The Standard & Poor's/Case-Shiller 20-city housing index tumbled by a record 18.2 percent from November 2007, the largest decline since its inception in 2000. In the Seattle area, prices for existing single-family homes declined less than the national average, falling 11.2 percent.
It’s little surprise to John Kilpatrick that Seattle-area home prices keep falling. Many sellers are in the market now due to layoffs or money troubles, unable to wait for a price rebound.
“The only sellers out there in the market are people who are having to dispose of their houses. The only buyers out there in the market are people bottom-fishing for deals,” said the president of Greenfield Advisors, a Seattle-based economic-analysis firm.
A closely watched housing-price index announced Tuesday that prices of existing single-family homes in the Seattle area dipped by 11.2 percent in November compared with the same period the previous year, the worst Seattle has fared in the index since January 2006.
Nationally, the Standard & Poor’s/Case-Shiller 20-city housing index plummeted by a record 18.2 percent from November 2007, the largest decline since its inception in 2000. But those declines may seem less harsh at second glance, said Patrick Newport, an economist with IHS Global Insight.
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“If you adjust for inflation, they’re not record declines,” Newport said. “Home prices are still dropping at about a 20 percent clip, but it’s not as bad as it’s been in the last six months.”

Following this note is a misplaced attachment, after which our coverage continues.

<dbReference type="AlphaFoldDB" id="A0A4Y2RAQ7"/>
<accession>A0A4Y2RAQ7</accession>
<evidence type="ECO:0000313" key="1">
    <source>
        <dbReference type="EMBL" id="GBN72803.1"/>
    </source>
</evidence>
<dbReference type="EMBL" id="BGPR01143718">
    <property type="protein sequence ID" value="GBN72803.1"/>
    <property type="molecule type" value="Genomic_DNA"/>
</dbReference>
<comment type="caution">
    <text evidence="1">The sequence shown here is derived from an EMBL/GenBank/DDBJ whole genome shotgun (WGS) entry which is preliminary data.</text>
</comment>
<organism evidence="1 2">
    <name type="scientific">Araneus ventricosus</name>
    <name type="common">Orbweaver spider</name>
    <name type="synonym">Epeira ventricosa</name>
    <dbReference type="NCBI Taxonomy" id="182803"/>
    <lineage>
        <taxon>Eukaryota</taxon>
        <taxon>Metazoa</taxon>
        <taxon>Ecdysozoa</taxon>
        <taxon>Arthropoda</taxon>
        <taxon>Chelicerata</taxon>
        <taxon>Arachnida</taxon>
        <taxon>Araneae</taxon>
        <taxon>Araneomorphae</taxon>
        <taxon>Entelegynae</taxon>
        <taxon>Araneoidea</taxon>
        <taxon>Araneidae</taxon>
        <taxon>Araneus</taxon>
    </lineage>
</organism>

The recession and sweeping layoffs don’t bode well for a quick turnaround in housing prices, however. Newport estimates prices will drop an additional 10 to 15 percent this year.
The cities with the largest declines are those that had the largest housing bubbles. Phoenix, Las Vegas and San Francisco all clocked in annual price declines of more than 30 percent in November, according to Case-Shiller. And December figures likely won’t look much better.
The silver lining might be rising affordability for those priced out of markets around the country. Falling home prices and lower interest rates have reduced monthly mortgage payments by hundreds of dollars for those who qualify.
“Even though we had layoffs at Microsoft, and Boeing is certainly nervous, we still have one of the most solidly healthy and vibrant economies in America,” Kilpatrick said. “I’d certainly much rather live here than many of the other cities in the index.”
Karen Gaudette: 206-515-5618 or firstname.lastname@example.org. Material from The Associated Press
is included in this report.